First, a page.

NCH sues nonprofit over reported D rating for patient safety

Most people have already formed their own opinions about NCH Healthcare System, some good, and some bad. But few seem to be phased by a letter grade that a watchdog company is giving the local health care system. We spoke to people in Collier County about the grade that’s expected to be published next week.

NCH is suing The Leapfrog Group for its plans to publish a report about the local health system that grades NCH’s patient safety with a D.

“I was having a lot of chest pains, but they just didn’t follow up the way they should have, I didn’t think,” said Zerrell Phillips, who has been a patient at NCH.

According to Leapfrog, it is situations like the one Phillips experienced with NCH that is earning the hospital the poor letter grade. Phillips visited the hospital several times over the years and has returned out of reluctance.

“What’s good for one person can be bad for another,” Phillips said.

According to court documents, NCH told Leapfrog, based on the data it gathered, giving them a D rating for patient safety would be “false and misleading.” NCH does not comment directly on pending legal matters. But it still responded in the midst of the lawsuit:

“Because this case involves citizens of different states, the federal court system has concurrent jurisdiction with the state court system. Yesterday, Leapfrog removed the entire case currently pending in front of Judge Hayes to the United States District Court for the Middle District of Florida. A new case in the Middle District will be opened, where NCH will re-file its Verified Complaint for Injunctive Relief and Motion for Temporary Injunction. NCH will request that the federal court schedule a hearing on the Motion for Temporary Injunction prior to the date of publication of November 7th, 2019, but it will be left to the discretion of the federal judge as to whether a hearing is scheduled. This last fall was the first time NCH has not participated in Leapfrog’s hospital survey.”

NCH went on to say it will provide a further response once the current litigation is completed.

Leapfrog responded that the company will publish its findings regardless of NCH’s views toward them.

“Naples residents should be very concerned when their hospital system wastes money on a frivolous lawsuit disputing the free speech rights of an independent nonprofit organization. NCH resources would be better spent on initiatives to improve patient safety. In the United States, over 500 people a day die from preventable medical errors, infections, and injuries, and saving those lives should be the top priority of every hospital. Every hospital should focus on putting the safety of patients first and foremost every minute of every day.”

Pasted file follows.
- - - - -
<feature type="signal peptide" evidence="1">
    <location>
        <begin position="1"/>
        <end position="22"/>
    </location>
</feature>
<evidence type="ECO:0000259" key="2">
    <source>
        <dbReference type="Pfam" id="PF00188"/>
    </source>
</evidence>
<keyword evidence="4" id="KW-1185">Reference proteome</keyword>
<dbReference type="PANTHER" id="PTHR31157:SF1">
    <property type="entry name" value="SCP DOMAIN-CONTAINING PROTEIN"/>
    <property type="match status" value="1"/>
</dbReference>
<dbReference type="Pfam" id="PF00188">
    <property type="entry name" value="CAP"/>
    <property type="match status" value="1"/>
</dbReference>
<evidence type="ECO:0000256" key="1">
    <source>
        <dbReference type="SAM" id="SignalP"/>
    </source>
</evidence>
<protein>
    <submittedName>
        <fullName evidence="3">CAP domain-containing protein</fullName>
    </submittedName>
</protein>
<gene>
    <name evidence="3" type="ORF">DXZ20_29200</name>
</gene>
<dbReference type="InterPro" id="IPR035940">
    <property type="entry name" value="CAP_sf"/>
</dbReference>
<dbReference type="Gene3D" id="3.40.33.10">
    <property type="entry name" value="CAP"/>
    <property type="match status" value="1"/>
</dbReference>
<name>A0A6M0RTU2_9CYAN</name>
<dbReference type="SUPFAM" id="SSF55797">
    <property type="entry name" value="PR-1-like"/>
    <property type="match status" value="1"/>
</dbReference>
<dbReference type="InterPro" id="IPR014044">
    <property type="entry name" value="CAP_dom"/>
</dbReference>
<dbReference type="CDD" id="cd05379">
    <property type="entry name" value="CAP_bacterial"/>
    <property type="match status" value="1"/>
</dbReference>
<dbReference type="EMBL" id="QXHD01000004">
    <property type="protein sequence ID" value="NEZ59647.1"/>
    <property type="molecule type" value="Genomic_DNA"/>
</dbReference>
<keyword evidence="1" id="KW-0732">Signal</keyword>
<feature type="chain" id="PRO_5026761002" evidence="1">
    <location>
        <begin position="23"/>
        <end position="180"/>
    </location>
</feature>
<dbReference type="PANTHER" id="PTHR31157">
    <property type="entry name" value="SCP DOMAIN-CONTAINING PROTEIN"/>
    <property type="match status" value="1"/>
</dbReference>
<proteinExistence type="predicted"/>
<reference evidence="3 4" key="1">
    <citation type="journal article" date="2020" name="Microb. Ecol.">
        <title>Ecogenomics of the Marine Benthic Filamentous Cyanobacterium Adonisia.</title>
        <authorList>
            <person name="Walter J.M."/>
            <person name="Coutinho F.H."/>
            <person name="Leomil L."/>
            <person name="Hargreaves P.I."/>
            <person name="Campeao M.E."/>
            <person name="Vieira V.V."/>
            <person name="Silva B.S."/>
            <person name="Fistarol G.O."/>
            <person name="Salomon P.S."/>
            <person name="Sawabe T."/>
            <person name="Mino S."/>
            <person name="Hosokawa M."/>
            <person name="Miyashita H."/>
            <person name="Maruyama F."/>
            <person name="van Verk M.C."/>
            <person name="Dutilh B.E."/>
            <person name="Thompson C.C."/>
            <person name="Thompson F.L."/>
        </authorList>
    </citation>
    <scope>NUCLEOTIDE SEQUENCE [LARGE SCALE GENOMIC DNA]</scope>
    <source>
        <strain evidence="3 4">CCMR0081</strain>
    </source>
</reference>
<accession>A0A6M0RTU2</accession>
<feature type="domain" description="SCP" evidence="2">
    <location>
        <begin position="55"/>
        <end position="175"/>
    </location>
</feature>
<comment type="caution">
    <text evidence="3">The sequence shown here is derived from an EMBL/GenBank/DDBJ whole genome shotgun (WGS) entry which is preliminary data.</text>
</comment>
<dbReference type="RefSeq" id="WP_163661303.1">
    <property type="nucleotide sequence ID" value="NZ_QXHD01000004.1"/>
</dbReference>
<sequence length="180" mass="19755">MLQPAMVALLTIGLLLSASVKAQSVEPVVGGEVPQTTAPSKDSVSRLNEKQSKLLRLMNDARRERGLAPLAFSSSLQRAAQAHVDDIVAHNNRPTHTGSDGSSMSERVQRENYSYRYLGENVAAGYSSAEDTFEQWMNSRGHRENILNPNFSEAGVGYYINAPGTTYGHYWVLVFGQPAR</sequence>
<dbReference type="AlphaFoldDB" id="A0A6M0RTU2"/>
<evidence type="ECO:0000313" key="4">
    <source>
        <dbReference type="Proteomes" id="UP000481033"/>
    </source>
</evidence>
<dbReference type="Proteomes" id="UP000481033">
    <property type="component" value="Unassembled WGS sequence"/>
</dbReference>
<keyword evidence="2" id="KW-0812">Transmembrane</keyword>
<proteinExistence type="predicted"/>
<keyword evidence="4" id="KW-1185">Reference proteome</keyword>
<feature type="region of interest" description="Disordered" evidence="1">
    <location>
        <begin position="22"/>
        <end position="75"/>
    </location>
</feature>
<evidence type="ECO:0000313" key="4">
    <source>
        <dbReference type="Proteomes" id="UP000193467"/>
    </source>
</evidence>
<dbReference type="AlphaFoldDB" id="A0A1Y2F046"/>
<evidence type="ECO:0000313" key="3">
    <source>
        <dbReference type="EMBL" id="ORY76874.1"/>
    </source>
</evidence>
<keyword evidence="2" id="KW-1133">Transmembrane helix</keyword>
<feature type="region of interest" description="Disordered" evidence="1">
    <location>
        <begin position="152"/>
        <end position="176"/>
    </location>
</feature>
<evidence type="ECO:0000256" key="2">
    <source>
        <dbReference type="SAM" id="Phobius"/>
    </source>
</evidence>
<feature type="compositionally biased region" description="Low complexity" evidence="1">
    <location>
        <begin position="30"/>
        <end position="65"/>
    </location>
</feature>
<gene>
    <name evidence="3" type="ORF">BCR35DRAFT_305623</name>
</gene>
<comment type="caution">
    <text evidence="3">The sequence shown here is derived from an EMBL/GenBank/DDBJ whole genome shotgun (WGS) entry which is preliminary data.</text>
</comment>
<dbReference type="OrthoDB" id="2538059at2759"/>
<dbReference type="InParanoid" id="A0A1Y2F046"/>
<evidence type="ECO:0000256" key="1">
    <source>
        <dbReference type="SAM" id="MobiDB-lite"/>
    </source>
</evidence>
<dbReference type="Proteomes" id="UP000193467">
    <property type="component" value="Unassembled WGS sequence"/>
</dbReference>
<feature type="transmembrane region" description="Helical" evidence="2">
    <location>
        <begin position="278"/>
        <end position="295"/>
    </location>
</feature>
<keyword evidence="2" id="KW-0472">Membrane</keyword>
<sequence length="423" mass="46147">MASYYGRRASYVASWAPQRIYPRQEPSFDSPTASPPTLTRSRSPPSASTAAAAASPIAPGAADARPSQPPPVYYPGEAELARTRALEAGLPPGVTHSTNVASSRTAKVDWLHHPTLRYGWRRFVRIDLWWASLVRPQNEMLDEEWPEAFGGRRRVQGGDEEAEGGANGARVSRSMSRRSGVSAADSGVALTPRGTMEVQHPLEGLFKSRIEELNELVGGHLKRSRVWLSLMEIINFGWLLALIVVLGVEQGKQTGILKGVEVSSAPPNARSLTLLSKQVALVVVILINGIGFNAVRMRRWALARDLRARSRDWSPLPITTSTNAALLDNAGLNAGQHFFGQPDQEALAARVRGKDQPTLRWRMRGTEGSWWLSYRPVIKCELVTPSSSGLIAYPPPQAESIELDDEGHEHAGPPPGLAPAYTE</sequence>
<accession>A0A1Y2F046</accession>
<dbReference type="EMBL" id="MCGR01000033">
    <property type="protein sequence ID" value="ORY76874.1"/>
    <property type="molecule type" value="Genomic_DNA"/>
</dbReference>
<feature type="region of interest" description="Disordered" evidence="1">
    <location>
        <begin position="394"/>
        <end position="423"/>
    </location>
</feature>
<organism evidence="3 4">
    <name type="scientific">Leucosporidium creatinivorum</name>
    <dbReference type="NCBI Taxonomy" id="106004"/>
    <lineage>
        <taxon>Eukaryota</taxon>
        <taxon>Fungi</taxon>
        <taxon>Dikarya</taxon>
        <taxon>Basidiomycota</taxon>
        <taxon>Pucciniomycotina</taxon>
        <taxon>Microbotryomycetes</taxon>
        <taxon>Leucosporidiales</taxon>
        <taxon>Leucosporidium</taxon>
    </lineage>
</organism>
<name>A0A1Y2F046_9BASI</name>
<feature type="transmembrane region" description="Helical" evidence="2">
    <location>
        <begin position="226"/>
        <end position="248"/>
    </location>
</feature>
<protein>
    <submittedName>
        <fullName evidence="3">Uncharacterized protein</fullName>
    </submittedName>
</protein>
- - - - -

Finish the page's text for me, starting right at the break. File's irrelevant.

“In their complaint, NCH claims they dislike Leapfrog’s peer-reviewed methodology for grading hospitals on their safety. That methodology has been reviewed and refined over seven years by the foremost national experts in patient safety. They complain about missing data, but it was the hospitals’ decision to not freely and voluntarily report this information. Leapfrog can only use the data made available to us. Our own commitment to transparency is evidenced by the highly visible and free access to our full methodology provided on our website and in correspondence with hospitals including NCH.”

“NCH may wish to withhold their hospitals’ grades from the community they serve, but Leapfrog intends to fully defend its First Amendment rights to publish grades for NCH hospitals. Leapfrog Hospital Safety Grades for Fall 2019 will be published November 7, 2019 and freely available on our website.”

Leapfrog is a nonprofit, watchdog group that grades hospitals nationwide. Other organizations that provide ratings for hospitals nationwide, include Medicare and almost any government health care website. On the Medicare website, NCH fell under the state and national average for most categories; however, the hospital system still received four out of five stars.

Sarah Webb said she hasn’t had any big medical issues, and she has not been a past patient with NCH. She believes she would not be focused on a D rating if she was in an emergency situation, however.

“Honestly, if it was a true emergency, I don’t know that I would stop to take a time to see what the ratings were,” Webb said.

Reporter:Jerrica Valtierra
Writer:Jack Lowenstein
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